“It’s the Great Pumpkin, Charlie Brown” and the Direction of Streaming Giants

I love the Peanuts holiday movies to death, especially “It’s the Great Pumpkin, Charlie Brown.” It’s simply one of those movies that has to be on around the holidays, and it always has been for my family and hundreds of thousands of others like mine. This year, however, many families may have to eschew this tradition, because It’s the Great Pumpkin, Charlie Brown and all other Peanuts holiday specials are becoming Apple TV+ exclusives…

Continue Reading →

The Autumnal Brilliance of “Mingus Ah Um”

When I listen to “Mingus Ah Um”, I rarely consider the many people, events, and pieces that form this magnificent puzzle. I instead always see a pathway lined with naked trees and carpeted with orange and brown leaves stirring with the breeze, and Charles Mingus never fails to engross me in his wonderful, autumnal world. Released in October of 1959, “Mingus Ah Um” plays like fall weather. It can turn from a gentle, relaxing breeze, to a whipping, howling gale in an instant, and Charles Mingus isn’t afraid to place those two sides together in stark contrast…

Continue Reading →

How the Rap World Collectively Agreed to Stop Paying Attention to 6ix9ine

Tekashi 6ix9ine has always been seen as that annoying kid in school that never seems to run out of new things to annoy you about. That business model has proven to be quite effective, as 6ix9ine has become one of the most talked-about rappers in the world. I’d estimate every teenager who listens to hip-hop, the largest genre in the world right now, has heard of 6ix9ine. But with his post-’rat’ releases, most recently his 2nd studio album TattleTales, everyone seems to suddenly, finally, be losing interest…

Continue Reading →

Review: The Invisible Man

The Invisible Man follows Cecilia, played by the incredible Elisabeth Moss, after her escape from the house of her abusive tech mogul boyfriend. But even after his apparent suicide, she still encounters a force haunting her life, which she believes to be her boyfriend who’s found a way to become invisible. After her far-fetched theory leaves her discredited and abandoned, it’s up to her to protect herself and her loved ones, discover the truth, and get vengeance…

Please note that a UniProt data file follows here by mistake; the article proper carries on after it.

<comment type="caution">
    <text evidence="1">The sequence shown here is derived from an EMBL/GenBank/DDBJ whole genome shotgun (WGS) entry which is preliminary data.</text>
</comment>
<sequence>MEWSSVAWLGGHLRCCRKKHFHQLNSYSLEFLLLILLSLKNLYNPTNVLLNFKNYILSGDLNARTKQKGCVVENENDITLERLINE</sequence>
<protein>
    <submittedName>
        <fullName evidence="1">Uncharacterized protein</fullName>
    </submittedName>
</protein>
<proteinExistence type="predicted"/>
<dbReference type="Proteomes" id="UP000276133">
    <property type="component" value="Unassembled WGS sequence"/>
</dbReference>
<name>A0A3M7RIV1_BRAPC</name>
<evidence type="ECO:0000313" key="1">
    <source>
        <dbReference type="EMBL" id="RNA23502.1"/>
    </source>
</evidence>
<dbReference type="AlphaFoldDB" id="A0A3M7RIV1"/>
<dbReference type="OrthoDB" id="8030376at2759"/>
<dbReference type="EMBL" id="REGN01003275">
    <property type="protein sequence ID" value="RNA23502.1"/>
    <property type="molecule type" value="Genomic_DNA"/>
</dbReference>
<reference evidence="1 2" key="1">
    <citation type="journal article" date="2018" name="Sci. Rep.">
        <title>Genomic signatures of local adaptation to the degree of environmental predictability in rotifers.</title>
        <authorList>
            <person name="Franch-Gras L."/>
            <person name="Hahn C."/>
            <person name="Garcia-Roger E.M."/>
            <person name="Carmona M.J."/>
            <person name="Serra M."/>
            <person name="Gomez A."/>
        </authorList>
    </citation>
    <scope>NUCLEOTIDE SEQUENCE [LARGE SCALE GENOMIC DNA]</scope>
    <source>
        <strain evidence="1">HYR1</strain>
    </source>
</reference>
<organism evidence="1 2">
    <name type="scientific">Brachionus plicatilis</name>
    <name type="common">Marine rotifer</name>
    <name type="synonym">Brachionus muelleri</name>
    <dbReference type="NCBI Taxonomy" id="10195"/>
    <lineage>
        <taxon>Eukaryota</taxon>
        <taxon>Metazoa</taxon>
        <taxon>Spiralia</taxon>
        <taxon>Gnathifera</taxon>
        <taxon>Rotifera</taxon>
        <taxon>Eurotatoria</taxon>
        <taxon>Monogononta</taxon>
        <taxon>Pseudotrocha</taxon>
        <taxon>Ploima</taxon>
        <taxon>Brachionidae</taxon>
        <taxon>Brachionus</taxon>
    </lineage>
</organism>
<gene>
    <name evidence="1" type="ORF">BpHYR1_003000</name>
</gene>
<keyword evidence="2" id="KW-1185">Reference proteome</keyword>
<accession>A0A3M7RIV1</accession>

Continue Reading →

In This Month: “Born to Run,” The Perfect Summer Album, Even in an Abnormal Summer

There are plenty of events from 1975 applicable to 2020, but none of what I mentioned are the real reason as to why I am looking 45 years into the past. I’m looking at 1975 because on August 25th, Bruce Springsteen released his climactic cornerstone rock album, Born to Run….

Continue Reading →

Drain Gang’s Vision for the Future of Live Shows

Well into the COVID-19 lockdown, the official YouTube channel of London-based live radio network NTS uploaded an hour-long live performance featuring Bladee and Ecco2k, two members of the Swedish cloud rap collective Drain Gang. This whole “concert” shows the inventiveness of Drain Gang and it opens up a whole new world of possibilities for inventiveness in the live medium. There’s no telling what kind of creativity other artists could bring to the table if this becomes the new norm…

Continue Reading →

Review: 1000 Gecs and the Tree of Clues

1000 Gecs and the Tree of Clues is the latest release from experimental pop group 100 Gecs, and is a follow-up to last year’s 1000 Gecs album, which was one of the most forward-thinking, idiosyncratic, well-conceived, and tightest pop albums not of the year, not of the decade, but of all time…

Continue Reading →

Review: “Come and See”

“Come and See” is a 1985 film from the Soviet Union by director Elem Klimov. The film is set in Byelorussia in 1943, and follows a young boy, Florya, as he is recruited into the struggling resistance movement against the crushing arm of Nazi Germany. He enters the war with confidence and courage, as many young recruits do, but his mind and body are soon ravaged by the horrors of war.

Continue Reading →